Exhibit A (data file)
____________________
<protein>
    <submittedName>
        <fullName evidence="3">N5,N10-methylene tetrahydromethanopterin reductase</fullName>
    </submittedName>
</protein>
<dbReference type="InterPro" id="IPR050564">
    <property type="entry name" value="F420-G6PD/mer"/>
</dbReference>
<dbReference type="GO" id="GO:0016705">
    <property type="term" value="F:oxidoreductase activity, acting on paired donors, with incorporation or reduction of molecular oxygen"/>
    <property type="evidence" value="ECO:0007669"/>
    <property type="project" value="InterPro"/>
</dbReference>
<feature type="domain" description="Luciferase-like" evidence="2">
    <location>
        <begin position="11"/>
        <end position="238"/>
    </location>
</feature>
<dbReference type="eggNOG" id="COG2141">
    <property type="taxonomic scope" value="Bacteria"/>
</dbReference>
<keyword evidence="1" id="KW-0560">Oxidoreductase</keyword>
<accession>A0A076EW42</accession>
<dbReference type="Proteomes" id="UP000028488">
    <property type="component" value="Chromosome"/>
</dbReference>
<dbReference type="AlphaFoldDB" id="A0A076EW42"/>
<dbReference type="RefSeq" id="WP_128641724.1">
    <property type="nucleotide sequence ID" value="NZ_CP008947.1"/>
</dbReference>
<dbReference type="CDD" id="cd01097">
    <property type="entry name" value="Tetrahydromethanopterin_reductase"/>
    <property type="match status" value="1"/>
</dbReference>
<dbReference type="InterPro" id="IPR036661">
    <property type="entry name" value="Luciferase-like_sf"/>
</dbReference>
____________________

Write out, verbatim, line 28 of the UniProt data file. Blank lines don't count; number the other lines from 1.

<dbReference type="AlphaFoldDB" id="A0A076EW42"/>